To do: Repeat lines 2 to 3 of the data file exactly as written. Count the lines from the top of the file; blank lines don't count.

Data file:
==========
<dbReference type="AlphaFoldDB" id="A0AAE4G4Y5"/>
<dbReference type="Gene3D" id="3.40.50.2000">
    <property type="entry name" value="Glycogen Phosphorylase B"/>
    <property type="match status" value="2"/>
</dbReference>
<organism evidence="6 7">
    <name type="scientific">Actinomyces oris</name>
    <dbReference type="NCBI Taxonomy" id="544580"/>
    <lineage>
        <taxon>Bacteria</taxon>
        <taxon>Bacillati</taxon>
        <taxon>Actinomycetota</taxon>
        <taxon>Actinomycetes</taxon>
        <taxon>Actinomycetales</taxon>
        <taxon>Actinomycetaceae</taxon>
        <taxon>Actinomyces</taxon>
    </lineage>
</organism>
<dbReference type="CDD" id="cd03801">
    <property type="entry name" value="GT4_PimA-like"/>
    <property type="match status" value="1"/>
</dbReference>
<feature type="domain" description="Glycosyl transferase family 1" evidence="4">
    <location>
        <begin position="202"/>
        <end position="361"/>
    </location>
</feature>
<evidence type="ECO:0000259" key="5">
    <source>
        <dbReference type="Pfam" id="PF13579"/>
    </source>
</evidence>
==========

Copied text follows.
<dbReference type="Gene3D" id="3.40.50.2000">
    <property type="entry name" value="Glycogen Phosphorylase B"/>